Toronto - Large asset managers holding shares in multiple companies across the same industry are often accused of hurting competition through the substantial concentration of ownership in the hands of a relative few. Investors such as BlackRock, Vanguard and State Street fall into this camp, controlling 90 per cent of U.S. publicly traded firms in 2018.
But new research shows that what is called “common ownership” also supports higher rates of corporate social responsibility. The mechanism? Those big shareholders are motivated to cut the industry-wide risks they’re exposed to by holding similar companies, including risks related to environmental responsibility, worker safety, and the like.
“When one firm missteps, it can really taint the whole industry,” says researcher Jody Grewal, an assistant professor of accounting at the University of Toronto Mississauga who is cross-appointed to the University ‘s Rotman School of Management. “Investors feel it. So that’s why the common owners, we think, are going to be trying to fix corporate social responsibility and push it more than if they just owned one company in an industry.”
To reach their conclusions, Prof. Grewal and two other researchers examined holdings and other ownership data for nearly 2,400 common institutional investors between 1995 and 2018, along with corporate social responsibility data for about 5,000 U.S. companies that they held during that time. This included information on corporate misconduct, social responsibility – such as safety, employee diversity, and environmental impact -- and reputation risk.
The researchers found that common ownership was positively associated with greater corporate social responsibility and manifested strongly among investors with long-term orientations. That makes sense, says Prof. Grewal, because the kinds of initiatives that contribute to corporate social responsibility take time to implement and produce benefits.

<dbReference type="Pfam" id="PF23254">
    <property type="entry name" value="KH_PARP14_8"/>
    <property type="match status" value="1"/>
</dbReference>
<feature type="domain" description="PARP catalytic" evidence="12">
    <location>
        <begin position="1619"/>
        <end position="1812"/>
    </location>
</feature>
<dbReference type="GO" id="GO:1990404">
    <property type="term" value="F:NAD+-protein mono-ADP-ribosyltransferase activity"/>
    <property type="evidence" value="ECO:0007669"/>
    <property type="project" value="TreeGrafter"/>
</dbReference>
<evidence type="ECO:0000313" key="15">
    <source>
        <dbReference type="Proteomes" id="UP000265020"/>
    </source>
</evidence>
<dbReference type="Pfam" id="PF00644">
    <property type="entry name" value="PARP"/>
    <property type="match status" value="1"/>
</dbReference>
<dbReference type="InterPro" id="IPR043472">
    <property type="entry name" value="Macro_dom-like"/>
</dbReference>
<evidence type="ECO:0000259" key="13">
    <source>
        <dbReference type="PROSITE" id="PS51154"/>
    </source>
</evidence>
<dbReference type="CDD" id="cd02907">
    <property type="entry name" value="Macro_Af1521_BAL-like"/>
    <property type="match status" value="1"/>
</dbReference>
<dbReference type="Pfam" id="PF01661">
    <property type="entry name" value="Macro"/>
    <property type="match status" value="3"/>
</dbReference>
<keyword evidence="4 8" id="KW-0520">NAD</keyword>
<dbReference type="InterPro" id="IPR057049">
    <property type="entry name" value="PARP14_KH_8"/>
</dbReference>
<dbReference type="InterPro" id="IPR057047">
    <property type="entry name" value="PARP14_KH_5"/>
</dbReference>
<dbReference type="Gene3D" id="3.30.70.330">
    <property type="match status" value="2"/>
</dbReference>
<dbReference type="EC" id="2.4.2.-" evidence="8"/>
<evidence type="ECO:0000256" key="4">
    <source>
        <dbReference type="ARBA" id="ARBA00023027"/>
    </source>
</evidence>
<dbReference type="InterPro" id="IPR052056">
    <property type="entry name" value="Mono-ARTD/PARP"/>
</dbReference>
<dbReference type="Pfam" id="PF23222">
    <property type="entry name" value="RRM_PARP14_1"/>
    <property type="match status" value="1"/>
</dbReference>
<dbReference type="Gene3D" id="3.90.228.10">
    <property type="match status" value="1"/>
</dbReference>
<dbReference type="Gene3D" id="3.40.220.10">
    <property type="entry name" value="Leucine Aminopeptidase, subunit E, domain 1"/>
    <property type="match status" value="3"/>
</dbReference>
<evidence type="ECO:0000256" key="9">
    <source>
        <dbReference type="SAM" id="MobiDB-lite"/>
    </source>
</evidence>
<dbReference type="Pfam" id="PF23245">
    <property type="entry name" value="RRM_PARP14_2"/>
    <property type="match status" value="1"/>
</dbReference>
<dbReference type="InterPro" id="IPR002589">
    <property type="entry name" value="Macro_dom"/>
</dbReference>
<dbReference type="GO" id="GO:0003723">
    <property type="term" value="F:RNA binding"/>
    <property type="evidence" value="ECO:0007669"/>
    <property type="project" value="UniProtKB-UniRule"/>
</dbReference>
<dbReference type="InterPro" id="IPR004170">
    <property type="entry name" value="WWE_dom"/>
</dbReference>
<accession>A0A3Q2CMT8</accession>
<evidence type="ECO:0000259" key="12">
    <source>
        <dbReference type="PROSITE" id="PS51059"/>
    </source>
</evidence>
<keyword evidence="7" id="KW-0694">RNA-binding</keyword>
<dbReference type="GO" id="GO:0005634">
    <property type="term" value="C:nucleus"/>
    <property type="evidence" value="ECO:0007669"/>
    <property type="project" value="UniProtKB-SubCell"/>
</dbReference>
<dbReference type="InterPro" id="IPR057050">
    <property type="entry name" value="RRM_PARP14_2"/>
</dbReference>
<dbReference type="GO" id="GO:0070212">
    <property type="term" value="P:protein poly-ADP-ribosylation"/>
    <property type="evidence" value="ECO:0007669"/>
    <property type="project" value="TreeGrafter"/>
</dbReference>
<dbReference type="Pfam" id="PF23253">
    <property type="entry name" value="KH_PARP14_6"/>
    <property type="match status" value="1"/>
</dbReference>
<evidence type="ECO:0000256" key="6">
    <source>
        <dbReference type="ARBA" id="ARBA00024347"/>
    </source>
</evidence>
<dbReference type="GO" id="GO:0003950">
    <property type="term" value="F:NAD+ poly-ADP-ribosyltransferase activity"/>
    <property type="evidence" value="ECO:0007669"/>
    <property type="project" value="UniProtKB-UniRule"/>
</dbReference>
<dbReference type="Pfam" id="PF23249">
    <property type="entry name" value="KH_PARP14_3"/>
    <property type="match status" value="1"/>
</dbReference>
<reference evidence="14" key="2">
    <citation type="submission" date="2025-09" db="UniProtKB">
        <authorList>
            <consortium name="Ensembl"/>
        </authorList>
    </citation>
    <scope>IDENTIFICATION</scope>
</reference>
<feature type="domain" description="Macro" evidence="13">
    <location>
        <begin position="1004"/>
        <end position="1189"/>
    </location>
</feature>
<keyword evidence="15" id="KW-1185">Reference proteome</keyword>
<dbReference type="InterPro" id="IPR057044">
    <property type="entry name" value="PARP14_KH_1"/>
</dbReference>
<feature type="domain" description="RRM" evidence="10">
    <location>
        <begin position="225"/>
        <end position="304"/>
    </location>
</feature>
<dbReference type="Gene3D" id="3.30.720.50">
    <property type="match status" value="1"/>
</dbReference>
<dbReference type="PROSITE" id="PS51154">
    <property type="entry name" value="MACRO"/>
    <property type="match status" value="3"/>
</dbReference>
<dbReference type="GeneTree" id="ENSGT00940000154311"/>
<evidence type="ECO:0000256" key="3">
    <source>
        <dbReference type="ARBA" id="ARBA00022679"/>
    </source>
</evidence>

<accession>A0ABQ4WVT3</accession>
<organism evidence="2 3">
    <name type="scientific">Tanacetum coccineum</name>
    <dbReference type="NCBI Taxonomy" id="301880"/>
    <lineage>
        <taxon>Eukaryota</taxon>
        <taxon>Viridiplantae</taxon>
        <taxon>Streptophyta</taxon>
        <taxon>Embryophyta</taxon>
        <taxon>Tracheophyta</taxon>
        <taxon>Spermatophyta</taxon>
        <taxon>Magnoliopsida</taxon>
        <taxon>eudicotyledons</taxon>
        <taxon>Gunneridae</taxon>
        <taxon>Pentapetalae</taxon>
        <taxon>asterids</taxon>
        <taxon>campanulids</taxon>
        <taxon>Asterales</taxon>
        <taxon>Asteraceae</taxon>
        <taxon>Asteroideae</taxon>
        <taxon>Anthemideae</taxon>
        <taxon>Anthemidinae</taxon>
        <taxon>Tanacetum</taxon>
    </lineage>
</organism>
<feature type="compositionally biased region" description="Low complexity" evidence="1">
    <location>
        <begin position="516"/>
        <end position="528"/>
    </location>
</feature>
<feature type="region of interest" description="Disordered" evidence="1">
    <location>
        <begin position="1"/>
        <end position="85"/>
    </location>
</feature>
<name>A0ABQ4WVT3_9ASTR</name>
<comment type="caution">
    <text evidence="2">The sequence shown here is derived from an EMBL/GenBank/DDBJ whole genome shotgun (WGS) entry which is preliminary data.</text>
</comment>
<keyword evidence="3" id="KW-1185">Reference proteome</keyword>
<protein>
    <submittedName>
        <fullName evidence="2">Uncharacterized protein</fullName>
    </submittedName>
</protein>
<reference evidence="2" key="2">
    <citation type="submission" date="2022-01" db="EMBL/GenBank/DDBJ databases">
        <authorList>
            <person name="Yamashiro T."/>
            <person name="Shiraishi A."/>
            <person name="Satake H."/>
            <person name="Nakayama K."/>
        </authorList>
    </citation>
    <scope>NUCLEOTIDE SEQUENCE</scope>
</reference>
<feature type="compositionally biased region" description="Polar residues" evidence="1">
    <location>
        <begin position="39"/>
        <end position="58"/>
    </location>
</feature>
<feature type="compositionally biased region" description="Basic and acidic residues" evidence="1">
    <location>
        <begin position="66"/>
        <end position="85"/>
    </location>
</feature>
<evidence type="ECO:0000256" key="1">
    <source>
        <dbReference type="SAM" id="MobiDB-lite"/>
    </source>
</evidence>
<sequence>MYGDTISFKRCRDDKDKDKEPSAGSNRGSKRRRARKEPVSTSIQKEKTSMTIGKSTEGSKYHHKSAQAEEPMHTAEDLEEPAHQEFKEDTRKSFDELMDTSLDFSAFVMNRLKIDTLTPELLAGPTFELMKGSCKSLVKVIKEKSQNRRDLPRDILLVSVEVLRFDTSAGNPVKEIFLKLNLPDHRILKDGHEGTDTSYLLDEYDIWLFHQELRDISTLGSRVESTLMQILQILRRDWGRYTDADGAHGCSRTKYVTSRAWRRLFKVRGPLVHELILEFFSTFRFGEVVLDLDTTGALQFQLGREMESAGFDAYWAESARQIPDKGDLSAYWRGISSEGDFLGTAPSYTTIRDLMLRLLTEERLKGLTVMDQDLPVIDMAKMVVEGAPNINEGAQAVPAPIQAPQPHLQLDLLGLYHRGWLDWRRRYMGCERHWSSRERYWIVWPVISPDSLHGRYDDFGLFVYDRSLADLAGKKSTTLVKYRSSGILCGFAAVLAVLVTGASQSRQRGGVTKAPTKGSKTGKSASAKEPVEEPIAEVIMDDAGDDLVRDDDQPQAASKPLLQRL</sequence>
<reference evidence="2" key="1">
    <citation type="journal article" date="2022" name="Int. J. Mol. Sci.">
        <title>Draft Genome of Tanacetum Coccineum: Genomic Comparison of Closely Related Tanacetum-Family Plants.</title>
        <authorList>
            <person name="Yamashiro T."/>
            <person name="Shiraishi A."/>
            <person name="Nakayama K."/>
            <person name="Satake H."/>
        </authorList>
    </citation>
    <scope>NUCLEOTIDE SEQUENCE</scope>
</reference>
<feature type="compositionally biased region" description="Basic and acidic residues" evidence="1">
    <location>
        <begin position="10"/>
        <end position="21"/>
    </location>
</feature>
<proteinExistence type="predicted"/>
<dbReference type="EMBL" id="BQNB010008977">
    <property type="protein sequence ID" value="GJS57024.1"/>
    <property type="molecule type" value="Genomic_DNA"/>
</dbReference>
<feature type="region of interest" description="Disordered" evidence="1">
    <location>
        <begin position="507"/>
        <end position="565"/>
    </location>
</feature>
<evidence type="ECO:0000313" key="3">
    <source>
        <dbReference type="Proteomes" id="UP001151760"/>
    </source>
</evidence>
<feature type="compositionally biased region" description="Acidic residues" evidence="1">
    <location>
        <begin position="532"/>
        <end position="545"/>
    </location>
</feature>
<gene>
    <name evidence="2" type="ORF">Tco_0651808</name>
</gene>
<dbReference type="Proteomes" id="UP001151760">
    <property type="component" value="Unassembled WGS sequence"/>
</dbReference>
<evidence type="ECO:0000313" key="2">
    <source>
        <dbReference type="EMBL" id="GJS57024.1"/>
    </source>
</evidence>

The effect was even stronger in industries where public trust and industry reputation really mattered, such as through the influence of consumer behaviour in response to reputation or the involvement of regulators. The oil industry took a large reputational hit and was subject to more regulation in the wake of the BP-leased Deepwater Horizon oil rig explosion and spill in the Gulf of Mexico in 2010. Investors also reacted negatively after regulators imposed tougher rules on the entire chemical industry following the tragic Union Carbide leak in Bhopal, India in 1984.
Common owners also focused their risk-reduction efforts on corporate actions that had clear financial implications for the business, such as an energy company taking measures to reduce its greenhouse gas emissions.
Given that there have been calls for regulators to limit common ownership, Prof. Grewal believes it’s important that there be more evidence showing the pros and cons of the investment approach. The findings also offer clues for how to deal with other problems where risk is widespread, can’t be avoided through diversification and where corporations are involved, such as climate change.
“We’re showing a potential upside to common ownership,” she says.
The research was co-authored with Mark Desjardine of the Tuck School of Business at Dartmouth College and Kala Viswanathan at the Harvard Business School. It appears in Organizational Science.
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